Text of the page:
A parent generally has the right to make all decisions for their child, but in some serious situations their parental rights may be terminated. This occurs in situations where the court determines that it is in the child’s best interest.
Reasons for termination
It may be necessary to terminate a parent’s rights where the child has been abandoned or the parent has intentionally failed to maintain contact or provide support for the child, where the child has been neglected or abused, or where the parent is struggling with substance abuse issues that affect their ability to care for the child.
In other situations, the court may involuntarily terminate a parent’s rights when they have continuously failed to comply with a court order issued to address parenting concerns or where the court determines that the parent is unfit to provide the child with a safe and stable environment.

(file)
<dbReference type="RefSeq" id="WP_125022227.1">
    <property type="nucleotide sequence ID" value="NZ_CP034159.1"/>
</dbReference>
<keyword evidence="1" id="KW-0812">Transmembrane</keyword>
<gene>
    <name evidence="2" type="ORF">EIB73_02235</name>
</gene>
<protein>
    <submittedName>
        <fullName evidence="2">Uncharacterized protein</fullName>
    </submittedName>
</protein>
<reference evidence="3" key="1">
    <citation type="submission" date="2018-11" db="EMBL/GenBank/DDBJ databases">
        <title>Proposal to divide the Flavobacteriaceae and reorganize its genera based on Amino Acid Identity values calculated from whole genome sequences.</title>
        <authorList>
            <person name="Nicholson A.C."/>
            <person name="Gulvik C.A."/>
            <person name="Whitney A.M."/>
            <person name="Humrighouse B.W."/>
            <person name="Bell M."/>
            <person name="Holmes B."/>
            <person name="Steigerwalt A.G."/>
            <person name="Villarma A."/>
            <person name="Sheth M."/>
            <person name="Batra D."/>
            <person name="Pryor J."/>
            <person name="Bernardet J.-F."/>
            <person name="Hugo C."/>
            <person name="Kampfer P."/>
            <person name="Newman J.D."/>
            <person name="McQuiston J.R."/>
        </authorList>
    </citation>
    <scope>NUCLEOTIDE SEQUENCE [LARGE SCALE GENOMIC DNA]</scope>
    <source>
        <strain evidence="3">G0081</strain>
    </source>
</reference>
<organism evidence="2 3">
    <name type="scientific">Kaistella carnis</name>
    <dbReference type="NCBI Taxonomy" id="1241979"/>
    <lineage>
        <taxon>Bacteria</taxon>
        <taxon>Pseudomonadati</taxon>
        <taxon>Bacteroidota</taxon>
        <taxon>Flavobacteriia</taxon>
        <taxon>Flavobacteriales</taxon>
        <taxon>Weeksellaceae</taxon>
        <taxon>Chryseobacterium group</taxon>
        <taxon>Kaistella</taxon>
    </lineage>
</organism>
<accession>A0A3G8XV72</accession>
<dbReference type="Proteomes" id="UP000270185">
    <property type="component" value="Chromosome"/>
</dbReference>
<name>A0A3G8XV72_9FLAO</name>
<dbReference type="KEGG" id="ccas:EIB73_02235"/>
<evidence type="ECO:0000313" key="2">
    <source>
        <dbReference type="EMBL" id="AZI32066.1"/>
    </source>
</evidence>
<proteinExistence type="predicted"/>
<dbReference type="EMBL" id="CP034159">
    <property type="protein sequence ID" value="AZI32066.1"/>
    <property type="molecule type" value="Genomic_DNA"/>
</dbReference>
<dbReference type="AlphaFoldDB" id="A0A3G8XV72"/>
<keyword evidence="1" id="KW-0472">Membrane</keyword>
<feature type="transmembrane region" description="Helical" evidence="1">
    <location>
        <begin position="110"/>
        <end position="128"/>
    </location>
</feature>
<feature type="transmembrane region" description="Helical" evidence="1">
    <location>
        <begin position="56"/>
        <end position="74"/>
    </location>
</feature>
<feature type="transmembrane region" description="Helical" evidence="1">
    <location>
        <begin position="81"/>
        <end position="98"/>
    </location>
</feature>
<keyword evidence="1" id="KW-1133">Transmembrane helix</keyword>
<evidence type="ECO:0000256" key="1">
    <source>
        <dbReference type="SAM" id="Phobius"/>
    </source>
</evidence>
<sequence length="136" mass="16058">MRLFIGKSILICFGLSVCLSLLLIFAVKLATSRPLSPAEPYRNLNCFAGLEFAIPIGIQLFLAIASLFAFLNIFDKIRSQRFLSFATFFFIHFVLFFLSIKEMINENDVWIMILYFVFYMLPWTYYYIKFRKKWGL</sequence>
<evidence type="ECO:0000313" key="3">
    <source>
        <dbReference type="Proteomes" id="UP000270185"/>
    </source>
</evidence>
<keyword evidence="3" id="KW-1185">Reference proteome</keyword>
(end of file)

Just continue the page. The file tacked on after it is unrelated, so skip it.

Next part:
The termination process starts when a petition is filed with the court in the county where the child lives. The person who is requesting the termination must notify the parents, so they have an opportunity to respond and contest the termination, if they choose to.
The court will appoint a guardian ad litem, who will make recommendations to the court about what is in the child’s best interest. The court will hold a hearing to hear evidence from the parents.
If the court decides to terminate the parents’ rights, it will issue an order of termination and will make a permanency plan, which could include adoption or guardianship for the child.